16 September 2011 by Crisis Group
The government of Sri Lanka has responded to the British Channel 4’s investigative journalism on alleged war crimes in the final stages of the conflict with the Liberation Tigers of Tamil Eelam (LTTE) with its own televised program – “Lies Agreed Upon”. Any viewers of the Sri Lankan Ministry of Defence’s slickly-produced attempt to rebut Channel 4 should consider the following:
There is nothing in the program that disproves, and little that even challenges directly, the many specific credible allegations – including those in the report of the UN Secretary-General’s panel of experts on accountability – that in 2009 the government shelled Tamil civilian concentrations and hospitals, executed surrendering cadres and LTTE political leaders, and failed to provide adequate humanitarian supplies to the civilian population.
Instead the program makes blanket claims that the LTTE was operating near civilians and hospitals, and focuses on establishing that those allegedly executed – such as the LTTE news-reader Isaipriya and LTTE military commander “Col” Ramesh – were “terrorists”. Much of this is undisputed, and none of it justifies what the government is alleged to have done. War crimes remain war crimes even if both parties engage in them and even if some of the victims engaged in crimes of their own.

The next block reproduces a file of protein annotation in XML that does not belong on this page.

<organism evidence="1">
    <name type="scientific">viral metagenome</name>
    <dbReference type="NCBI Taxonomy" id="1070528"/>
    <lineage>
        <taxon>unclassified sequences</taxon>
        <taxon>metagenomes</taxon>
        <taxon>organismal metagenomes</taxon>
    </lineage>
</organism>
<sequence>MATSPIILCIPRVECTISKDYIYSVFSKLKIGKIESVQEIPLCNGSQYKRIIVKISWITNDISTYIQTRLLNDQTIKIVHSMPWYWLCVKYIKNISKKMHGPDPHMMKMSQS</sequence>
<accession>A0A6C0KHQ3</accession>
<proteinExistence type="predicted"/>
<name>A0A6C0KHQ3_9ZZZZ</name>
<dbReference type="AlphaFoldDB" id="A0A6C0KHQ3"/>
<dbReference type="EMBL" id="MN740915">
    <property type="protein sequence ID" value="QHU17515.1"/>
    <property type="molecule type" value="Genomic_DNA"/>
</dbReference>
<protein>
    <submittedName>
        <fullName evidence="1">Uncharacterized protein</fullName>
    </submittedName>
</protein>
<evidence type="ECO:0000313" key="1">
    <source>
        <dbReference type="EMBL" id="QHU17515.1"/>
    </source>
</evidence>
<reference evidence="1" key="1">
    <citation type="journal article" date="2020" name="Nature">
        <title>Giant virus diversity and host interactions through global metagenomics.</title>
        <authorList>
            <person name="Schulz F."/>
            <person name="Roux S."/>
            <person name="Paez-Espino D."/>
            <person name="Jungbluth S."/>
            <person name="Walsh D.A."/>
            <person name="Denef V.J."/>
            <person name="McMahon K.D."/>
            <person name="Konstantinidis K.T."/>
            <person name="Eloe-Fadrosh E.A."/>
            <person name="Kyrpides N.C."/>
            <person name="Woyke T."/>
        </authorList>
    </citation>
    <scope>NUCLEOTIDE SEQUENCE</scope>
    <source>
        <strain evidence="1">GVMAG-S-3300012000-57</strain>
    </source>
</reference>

The program also distorts critical statistics even as it accuses Channel 4 of using “numbers pulled from thin air”. In challenging estimates (including by the UN panel of experts) that up to 40,000 civilians were killed in the final months of the war, the government claims that the highest estimate of the total population (civilians and cadres) in the Vanni in 2009 was 305,000. It then claims that because 293,800 people were eventually registered in government camps, a toll of 40,000 deaths is impossible. But 305,000 is not the highest estimate. The UN panel report cites a civilian population figure of 330,000 remaining in the Vanni in early February 2009, by which point many civilians had already left the area and registered in the government camps. Instead of engaging this specific allegation, the government ignores it and then relies selectively on other UN statements, many taken out of context, to bolster its position. The UN is wrong not to challenge this practice, especially when the government insisted at the time of the crisis that no more than 100,000 civilians were present.
Most of the Tamils interviewed in the program – on whom the government rests its case against Channel 4 – were detained by the government in the aftermath of the war. Many are still in custody or under close military surveillance. The bulk of the videotaped statements by the government’s key witnesses – doctors who served in the war zone until the final days of fighting – were recorded when they were held in government detention in 2009. All former LTTE cadres, even those who have been released from the government’s “rehabilitation” centres, are at constant risk of harassment, interrogation or worse. The fact that a handful of Tamil women told government interviewers that they had not suffered sexual abuse is not a response to the many who say they have or to the disturbing images aired by Channel 4 of Sinhalese soldiers commenting on dead female bodies, many with undergarments pulled down.